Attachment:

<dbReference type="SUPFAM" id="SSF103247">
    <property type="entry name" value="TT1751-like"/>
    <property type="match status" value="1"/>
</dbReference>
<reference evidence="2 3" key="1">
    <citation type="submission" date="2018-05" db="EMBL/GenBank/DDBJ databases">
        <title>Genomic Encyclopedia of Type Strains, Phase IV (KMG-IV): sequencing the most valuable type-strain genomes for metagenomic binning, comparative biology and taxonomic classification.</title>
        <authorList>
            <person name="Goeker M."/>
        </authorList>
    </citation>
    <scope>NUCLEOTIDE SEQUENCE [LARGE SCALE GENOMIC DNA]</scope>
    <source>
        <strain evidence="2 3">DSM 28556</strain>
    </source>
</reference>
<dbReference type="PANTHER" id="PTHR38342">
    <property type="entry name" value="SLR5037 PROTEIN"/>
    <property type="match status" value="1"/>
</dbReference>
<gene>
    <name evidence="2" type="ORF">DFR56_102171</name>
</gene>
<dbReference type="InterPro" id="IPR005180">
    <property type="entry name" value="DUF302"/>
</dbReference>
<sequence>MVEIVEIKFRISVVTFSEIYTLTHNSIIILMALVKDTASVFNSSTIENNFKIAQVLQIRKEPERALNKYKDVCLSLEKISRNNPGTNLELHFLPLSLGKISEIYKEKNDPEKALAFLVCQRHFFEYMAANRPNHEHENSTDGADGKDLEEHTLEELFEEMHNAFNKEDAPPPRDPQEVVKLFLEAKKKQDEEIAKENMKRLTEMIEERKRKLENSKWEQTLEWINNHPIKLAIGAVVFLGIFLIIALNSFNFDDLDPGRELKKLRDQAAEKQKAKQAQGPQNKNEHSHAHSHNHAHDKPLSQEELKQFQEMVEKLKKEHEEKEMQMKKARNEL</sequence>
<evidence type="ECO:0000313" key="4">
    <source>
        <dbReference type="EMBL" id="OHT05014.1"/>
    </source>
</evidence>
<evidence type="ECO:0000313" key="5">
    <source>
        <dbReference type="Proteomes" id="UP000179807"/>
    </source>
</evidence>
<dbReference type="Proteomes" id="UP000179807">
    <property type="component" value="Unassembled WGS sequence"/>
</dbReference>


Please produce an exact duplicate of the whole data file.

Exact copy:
<dbReference type="SUPFAM" id="SSF103247">
    <property type="entry name" value="TT1751-like"/>
    <property type="match status" value="1"/>
</dbReference>
<reference evidence="2 3" key="1">
    <citation type="submission" date="2018-05" db="EMBL/GenBank/DDBJ databases">
        <title>Genomic Encyclopedia of Type Strains, Phase IV (KMG-IV): sequencing the most valuable type-strain genomes for metagenomic binning, comparative biology and taxonomic classification.</title>
        <authorList>
            <person name="Goeker M."/>
        </authorList>
    </citation>
    <scope>NUCLEOTIDE SEQUENCE [LARGE SCALE GENOMIC DNA]</scope>
    <source>
        <strain evidence="2 3">DSM 28556</strain>
    </source>
</reference>
<dbReference type="PANTHER" id="PTHR38342">
    <property type="entry name" value="SLR5037 PROTEIN"/>
    <property type="match status" value="1"/>
</dbReference>
<gene>
    <name evidence="2" type="ORF">DFR56_102171</name>
</gene>
<dbReference type="InterPro" id="IPR005180">
    <property type="entry name" value="DUF302"/>
</dbReference>
<sequence>MVEIVEIKFRISVVTFSEIYTLTHNSIIILMALVKDTASVFNSSTIENNFKIAQVLQIRKEPERALNKYKDVCLSLEKISRNNPGTNLELHFLPLSLGKISEIYKEKNDPEKALAFLVCQRHFFEYMAANRPNHEHENSTDGADGKDLEEHTLEELFEEMHNAFNKEDAPPPRDPQEVVKLFLEAKKKQDEEIAKENMKRLTEMIEERKRKLENSKWEQTLEWINNHPIKLAIGAVVFLGIFLIIALNSFNFDDLDPGRELKKLRDQAAEKQKAKQAQGPQNKNEHSHAHSHNHAHDKPLSQEELKQFQEMVEKLKKEHEEKEMQMKKARNEL</sequence>
<evidence type="ECO:0000313" key="4">
    <source>
        <dbReference type="EMBL" id="OHT05014.1"/>
    </source>
</evidence>
<evidence type="ECO:0000313" key="5">
    <source>
        <dbReference type="Proteomes" id="UP000179807"/>
    </source>
</evidence>
<dbReference type="Proteomes" id="UP000179807">
    <property type="component" value="Unassembled WGS sequence"/>
</dbReference>